In July, we went to the Inman Connect Convention in Las Vegas to hear the latest trends in technology and real estate. We heard from the CEOs of tech giants like Rich Barton of Zillow, Glen Kelman of Redfin, and Eric Wu of Opendoor. These tech companies are on a mission to change the real-estate industry and often their tactics can be misleading. Their newest disruption factor in real estate is the ibuyer.
We had heard the term “ibuyer” during real-estate conventions last year but frankly did not know much about it. Ibuying is the process of selling your home to a tech company. These tech companies send you an offer and once you sign, your home is sold. Ibuying has increased its market share from 0.02 percent in 2018, which was roughly 25,000 homes bought and sold, to equal that number for the first half of 2019. Opendoor is at the forefront of that trend, doing six times the number of home purchases as Zillow. What is so special about the ibuying process? There is no negotiation involved and no financing. But, is it really so simple?
These tech companies are selling convenience. Their big buzzword is “hassle-free” and certainly that can be meaningful. Selling a home on the open market does take some work. Realtors often advise homeowners that it is important to do necessary repairs to roofs, stucco, hot water heaters and the like. Realtors also suggest paring down on extra furniture, touch-up painting, deep cleaning, and staging, which are all good ideas to help you get the most for your home. Certainly, it is advised to make the house available for showings and for it to be clean and tidy. All of that can be perceived as a hassle for some folks who need to sell. But what is the cost of convenience?
These companies will tell you that the only thing better than an estimate of value provided by a real-estate broker is an offer. They will provide you with a list of comparable home sales and then their offer for your home. One good rule of thumb: never take advice on the value of your home by the same person who is offering to buy it. These comps are often skewed because these companies are for-profit. If they pay honest market value on your home, there is no margin for their ability to turn around and sell it. And that’s what this really is. This is house-flipping on a massive scale, funded by venture capitalism to make a profit.
But the convenience of it, one might say. I am ok with selling my house to Opendoor for 7 percent less than market because I do not want people coming through the house and having to keep it clean. I will just take the lower offer. The under-market valuation is not the only way these companies make money. They charge a service fee and their service fee is comparable to a real-estate commission, ranging anywhere from 5 percent to 6 percent by region. So, you are still essentially paying a real-estate fee; only you are not getting the benefit of a Realtor’s sage advice with the goal of making you the most money.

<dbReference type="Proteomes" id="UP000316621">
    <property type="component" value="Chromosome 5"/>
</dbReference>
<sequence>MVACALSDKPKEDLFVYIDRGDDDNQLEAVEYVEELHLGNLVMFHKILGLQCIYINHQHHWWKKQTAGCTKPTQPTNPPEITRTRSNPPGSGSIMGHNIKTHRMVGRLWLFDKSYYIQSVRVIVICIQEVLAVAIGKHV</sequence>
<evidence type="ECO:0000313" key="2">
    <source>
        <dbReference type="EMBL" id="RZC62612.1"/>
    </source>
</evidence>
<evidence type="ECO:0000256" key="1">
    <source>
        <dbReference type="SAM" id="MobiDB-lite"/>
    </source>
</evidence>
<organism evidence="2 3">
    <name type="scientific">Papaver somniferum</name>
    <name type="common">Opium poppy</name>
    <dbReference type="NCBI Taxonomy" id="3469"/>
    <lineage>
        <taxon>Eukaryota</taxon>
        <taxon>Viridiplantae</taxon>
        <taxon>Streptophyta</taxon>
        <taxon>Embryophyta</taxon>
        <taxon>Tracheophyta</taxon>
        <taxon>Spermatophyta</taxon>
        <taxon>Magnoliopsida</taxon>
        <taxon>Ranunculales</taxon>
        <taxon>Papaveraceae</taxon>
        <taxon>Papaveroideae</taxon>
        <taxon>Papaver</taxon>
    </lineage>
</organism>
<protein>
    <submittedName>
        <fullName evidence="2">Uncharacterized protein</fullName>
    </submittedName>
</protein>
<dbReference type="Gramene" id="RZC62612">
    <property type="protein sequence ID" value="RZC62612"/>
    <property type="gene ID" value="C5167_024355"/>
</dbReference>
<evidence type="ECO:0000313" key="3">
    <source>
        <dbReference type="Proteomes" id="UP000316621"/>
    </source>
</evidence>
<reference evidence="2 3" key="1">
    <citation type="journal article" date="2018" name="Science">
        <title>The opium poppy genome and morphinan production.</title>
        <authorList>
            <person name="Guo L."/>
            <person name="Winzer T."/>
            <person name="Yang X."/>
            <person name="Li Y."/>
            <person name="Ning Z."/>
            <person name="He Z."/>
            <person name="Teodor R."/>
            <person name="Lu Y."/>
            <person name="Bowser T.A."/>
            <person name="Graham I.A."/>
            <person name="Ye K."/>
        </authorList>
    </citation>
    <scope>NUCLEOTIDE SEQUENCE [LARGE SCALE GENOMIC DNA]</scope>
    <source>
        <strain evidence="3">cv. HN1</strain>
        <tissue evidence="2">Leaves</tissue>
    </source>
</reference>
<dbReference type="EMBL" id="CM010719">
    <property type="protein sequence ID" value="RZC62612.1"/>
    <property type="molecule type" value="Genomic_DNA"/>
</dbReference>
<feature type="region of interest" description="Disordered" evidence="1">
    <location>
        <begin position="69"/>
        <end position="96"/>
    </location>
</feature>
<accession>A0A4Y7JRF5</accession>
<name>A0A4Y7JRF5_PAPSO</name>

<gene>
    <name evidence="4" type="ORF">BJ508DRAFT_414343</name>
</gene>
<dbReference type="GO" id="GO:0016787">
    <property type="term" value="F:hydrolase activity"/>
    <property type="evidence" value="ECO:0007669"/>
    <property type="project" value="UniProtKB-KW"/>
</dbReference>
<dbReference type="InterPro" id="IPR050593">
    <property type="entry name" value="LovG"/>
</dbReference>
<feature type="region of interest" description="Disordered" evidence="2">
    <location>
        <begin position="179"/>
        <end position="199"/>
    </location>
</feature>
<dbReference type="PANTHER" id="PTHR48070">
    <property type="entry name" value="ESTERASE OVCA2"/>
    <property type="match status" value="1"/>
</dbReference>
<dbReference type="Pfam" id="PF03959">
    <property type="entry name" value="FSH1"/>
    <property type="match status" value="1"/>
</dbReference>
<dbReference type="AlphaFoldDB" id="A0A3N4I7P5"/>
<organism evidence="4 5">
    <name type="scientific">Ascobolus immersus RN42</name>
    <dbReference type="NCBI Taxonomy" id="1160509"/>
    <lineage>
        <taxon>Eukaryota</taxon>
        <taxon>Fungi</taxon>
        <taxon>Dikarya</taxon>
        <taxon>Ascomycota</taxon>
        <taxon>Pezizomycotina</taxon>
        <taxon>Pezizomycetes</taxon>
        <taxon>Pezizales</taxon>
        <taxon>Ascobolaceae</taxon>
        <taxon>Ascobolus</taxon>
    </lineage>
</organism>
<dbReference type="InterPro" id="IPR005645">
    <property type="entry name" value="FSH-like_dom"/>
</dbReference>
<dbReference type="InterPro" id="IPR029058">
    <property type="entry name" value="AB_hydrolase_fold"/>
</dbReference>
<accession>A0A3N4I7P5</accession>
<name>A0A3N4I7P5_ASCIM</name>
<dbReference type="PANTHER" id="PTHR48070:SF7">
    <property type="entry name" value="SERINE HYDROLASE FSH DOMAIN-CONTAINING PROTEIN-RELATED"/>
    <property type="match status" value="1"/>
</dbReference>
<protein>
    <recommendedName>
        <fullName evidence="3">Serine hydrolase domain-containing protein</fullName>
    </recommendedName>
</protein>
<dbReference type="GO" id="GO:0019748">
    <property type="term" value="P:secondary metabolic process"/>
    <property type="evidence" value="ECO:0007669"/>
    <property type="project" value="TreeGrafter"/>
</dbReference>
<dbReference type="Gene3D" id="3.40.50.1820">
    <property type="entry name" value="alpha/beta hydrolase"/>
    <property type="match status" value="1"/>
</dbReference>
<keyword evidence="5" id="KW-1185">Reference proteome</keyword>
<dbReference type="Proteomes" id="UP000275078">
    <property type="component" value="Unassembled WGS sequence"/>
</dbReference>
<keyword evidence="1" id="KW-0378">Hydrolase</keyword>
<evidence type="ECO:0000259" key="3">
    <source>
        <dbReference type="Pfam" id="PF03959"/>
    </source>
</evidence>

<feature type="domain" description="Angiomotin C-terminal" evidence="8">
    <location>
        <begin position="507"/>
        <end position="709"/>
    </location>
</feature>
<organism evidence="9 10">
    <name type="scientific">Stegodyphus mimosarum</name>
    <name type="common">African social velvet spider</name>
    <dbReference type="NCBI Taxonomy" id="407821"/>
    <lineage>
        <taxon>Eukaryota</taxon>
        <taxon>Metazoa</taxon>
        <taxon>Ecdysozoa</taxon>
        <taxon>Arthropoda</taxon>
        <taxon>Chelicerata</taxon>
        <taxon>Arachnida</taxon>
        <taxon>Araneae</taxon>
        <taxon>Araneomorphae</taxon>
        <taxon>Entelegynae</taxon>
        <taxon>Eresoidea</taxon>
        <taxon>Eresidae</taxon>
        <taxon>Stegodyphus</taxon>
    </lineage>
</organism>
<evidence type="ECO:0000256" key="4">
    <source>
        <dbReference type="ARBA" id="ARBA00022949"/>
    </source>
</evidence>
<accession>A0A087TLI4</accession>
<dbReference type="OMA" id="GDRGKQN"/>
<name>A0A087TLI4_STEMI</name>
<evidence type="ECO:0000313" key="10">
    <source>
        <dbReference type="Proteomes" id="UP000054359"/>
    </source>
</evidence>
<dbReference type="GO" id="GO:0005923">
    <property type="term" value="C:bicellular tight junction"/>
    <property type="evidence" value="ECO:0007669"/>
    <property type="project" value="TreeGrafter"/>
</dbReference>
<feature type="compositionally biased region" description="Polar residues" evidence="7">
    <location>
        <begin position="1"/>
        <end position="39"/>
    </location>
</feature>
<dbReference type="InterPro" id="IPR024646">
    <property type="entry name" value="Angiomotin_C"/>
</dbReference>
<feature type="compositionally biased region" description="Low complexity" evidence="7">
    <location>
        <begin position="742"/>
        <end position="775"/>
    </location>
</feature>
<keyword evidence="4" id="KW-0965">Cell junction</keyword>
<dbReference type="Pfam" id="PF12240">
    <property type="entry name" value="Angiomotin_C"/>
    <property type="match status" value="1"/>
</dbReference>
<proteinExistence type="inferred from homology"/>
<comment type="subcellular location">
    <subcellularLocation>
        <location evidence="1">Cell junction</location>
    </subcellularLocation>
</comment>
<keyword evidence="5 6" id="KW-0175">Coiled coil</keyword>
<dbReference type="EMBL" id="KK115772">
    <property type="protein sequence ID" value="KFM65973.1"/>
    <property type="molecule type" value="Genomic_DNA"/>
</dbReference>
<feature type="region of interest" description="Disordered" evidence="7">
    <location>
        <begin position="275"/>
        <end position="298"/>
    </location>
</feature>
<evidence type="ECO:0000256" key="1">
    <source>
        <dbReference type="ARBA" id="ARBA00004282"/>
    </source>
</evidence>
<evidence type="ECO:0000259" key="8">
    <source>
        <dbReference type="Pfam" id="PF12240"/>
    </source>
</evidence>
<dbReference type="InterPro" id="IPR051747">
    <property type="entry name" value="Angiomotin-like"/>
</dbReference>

Well, I won’t have to deal with the costly repairs from the inspections, one might say. In fact, all of these instant offers have a line for anticipated repair costs. Once you sign their contract, they send out their inspector and they come up with their number necessary for them to be able to resell your home. Forget the negotiation and compromise that a good Realtor will provide to you during this process. With ibuyers, this number is non-negotiable.
The goal of the ibuying model is to be the first in the door and make you an offer. And some sellers might be tempted to go that route but, in the end, homes purchased by ibuyers are purchased well below market value. And with hidden fees and surcharges this number is often much lower when it comes to the seller’s bottom line. Is the convenience worth it? Only the seller can make that decision. But as Realtors guided by a code of ethics and a commitment of service to our clients, we feel it important to explore all avenues available. Because the majority of a person’s assets are tied up in their home, we feel exposure to the largest market is often the best-case scenario. And having a knowledgeable and trusted real estate broker available to you will make the experience the most hassle-free and the most profitable for you in the long run.
Roger and Melissa are longtime Realtors serving b oth buyers and sellers. Melissa is a past president of the Santa Fe Association of Realtors and Roger is currently serving as the first vice president. They can be reached at 505-699-3112 or firstname.lastname@example.org or visit them online at carsonandcarson.com